2. Antibiotic-Resistant Neisseria gonorrhoeae Spread Faster with More Treatment, Not More Sexual Partners.

    Directory of Open Access Journals (Sweden)

    Stephanie M Fingerhuth

    2016-05-01

    Full Text Available The sexually transmitted bacterium Neisseria gonorrhoeae has developed resistance to all antibiotic classes that have been used for treatment and strains resistant to multiple antibiotic classes have evolved. In many countries, there is only one antibiotic remaining for empirical N. gonorrhoeae treatment, and antibiotic management to counteract resistance spread is urgently needed. Understanding dynamics and drivers of resistance spread can provide an improved rationale for antibiotic management. In our study, we first used antibiotic resistance surveillance data to estimate the rates at which antibiotic-resistant N. gonorrhoeae spread in two host populations, heterosexual men (HetM and men who have sex with men (MSM. We found higher rates of spread for MSM (0.86 to 2.38 y-1, mean doubling time: 6 months compared to HetM (0.24 to 0.86 y-1, mean doubling time: 16 months. We then developed a dynamic transmission model to reproduce the observed dynamics of N. gonorrhoeae transmission in populations of heterosexual men and women (HMW and MSM. We parameterized the model using sexual behavior data and calibrated it to N. gonorrhoeae prevalence and incidence data. In the model, antibiotic-resistant N. gonorrhoeae spread with a median rate of 0.88 y-1 in HMW and 3.12 y-1 in MSM. These rates correspond to median doubling times of 9 (HMW and 3 (MSM months. Assuming no fitness costs, the model shows the difference in the host population's treatment rate rather than the difference in the number of sexual partners explains the differential spread of resistance. As higher treatment rates result in faster spread of antibiotic resistance, treatment recommendations for N. gonorrhoeae should carefully balance prevention of infection and avoidance of resistance spread.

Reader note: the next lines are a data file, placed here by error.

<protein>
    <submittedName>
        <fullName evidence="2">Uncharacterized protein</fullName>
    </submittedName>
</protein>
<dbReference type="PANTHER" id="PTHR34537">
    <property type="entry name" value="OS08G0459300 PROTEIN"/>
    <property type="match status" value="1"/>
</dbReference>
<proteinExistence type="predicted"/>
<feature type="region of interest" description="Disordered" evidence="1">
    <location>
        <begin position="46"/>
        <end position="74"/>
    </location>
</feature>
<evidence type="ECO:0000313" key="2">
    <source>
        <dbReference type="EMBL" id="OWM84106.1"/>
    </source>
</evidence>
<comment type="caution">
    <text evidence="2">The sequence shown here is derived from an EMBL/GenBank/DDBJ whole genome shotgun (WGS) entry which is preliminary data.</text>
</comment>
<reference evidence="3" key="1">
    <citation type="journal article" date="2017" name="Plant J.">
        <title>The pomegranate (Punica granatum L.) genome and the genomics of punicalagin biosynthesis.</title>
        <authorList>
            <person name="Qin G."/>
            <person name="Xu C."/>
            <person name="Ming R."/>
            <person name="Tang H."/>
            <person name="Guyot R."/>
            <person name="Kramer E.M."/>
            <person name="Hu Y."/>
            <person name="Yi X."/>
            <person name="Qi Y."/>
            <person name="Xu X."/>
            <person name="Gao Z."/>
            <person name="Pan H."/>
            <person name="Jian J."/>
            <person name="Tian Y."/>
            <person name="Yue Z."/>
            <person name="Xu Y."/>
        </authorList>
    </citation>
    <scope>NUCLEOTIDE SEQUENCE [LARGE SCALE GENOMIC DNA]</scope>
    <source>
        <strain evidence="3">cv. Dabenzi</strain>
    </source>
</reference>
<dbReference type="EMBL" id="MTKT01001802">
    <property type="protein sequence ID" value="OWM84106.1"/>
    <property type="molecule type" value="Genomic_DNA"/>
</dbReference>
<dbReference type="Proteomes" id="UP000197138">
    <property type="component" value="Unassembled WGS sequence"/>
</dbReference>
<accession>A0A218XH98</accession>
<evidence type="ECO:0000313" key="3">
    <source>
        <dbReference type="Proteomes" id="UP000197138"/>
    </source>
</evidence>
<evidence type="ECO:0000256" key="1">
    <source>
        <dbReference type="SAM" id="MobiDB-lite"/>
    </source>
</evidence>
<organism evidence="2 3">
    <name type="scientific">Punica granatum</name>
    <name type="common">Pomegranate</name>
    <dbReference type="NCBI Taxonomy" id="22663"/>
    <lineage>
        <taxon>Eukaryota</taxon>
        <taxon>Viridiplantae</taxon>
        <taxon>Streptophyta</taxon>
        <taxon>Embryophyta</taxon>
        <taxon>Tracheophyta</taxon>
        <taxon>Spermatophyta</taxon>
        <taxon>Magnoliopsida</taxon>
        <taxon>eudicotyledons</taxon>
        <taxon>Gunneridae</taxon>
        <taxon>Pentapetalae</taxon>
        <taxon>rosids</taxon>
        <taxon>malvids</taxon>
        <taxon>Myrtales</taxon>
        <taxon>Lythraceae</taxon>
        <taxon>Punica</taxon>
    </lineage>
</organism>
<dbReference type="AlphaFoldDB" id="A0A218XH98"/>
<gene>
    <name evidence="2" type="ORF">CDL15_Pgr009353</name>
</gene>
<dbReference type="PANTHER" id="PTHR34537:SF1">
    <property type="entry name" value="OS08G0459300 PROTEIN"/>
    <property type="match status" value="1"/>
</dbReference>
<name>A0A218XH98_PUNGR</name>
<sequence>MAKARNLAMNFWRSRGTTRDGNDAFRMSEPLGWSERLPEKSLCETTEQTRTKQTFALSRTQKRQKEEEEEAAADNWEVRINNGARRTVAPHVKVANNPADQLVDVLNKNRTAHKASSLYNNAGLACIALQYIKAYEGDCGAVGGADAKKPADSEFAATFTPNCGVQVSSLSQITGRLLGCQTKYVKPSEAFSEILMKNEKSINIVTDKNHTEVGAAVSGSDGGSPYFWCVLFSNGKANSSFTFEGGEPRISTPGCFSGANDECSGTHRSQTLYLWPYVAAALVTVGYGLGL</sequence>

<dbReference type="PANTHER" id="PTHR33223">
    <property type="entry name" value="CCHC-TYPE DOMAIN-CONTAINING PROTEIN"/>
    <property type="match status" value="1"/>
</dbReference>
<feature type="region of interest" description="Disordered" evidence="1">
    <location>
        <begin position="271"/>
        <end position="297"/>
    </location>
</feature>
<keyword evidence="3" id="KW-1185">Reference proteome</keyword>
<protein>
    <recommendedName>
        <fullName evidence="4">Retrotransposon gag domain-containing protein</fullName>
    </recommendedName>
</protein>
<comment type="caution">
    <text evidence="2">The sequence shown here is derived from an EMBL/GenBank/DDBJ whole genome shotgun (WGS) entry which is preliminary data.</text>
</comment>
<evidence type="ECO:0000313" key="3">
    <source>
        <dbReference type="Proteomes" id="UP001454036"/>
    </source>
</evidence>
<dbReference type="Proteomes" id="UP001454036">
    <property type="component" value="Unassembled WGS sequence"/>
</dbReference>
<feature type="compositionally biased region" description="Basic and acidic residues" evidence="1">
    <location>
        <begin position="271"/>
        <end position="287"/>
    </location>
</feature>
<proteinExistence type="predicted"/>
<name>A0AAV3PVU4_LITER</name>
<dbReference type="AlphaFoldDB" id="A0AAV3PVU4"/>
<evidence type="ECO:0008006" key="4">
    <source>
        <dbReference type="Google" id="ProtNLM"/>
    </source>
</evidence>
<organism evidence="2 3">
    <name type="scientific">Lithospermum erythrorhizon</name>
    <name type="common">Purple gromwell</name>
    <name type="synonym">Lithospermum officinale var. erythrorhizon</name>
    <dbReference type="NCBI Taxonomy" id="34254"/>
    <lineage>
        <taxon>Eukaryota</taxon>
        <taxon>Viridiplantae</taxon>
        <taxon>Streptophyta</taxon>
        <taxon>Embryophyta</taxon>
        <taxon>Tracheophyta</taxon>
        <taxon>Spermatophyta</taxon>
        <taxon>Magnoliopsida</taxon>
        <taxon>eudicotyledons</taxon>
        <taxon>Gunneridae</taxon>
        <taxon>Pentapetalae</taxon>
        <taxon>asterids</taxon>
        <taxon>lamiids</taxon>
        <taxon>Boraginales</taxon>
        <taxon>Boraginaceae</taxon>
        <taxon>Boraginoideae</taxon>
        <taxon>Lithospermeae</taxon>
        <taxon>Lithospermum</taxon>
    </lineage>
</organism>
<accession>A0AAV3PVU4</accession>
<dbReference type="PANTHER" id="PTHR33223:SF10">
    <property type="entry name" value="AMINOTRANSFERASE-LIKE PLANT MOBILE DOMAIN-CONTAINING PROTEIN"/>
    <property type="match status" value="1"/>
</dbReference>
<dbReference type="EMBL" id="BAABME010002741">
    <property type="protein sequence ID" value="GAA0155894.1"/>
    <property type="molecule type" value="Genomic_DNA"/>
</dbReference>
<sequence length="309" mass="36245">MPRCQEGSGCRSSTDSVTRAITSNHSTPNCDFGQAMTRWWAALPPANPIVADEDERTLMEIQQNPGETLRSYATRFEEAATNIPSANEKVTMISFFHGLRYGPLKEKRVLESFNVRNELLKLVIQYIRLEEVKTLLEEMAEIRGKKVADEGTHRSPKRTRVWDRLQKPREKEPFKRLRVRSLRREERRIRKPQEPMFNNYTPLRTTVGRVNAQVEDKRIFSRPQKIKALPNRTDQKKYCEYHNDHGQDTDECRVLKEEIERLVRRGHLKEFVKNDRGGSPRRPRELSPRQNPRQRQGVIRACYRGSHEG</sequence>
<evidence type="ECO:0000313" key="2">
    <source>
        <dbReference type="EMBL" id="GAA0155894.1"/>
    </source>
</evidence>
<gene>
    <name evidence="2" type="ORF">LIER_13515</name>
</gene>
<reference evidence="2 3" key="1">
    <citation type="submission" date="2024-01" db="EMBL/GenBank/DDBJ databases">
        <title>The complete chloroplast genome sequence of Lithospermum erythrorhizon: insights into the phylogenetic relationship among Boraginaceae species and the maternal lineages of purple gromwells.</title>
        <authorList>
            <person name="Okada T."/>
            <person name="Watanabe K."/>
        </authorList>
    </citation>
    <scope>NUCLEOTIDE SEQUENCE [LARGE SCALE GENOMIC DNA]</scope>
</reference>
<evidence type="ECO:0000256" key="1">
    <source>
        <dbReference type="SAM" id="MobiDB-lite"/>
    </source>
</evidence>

3. Antibiotic-Resistant Neisseria gonorrhoeae Spread Faster with More Treatment, Not More Sexual Partners.

    Science.gov (United States)

    Fingerhuth, Stephanie M; Bonhoeffer, Sebastian; Low, Nicola; Althaus, Christian L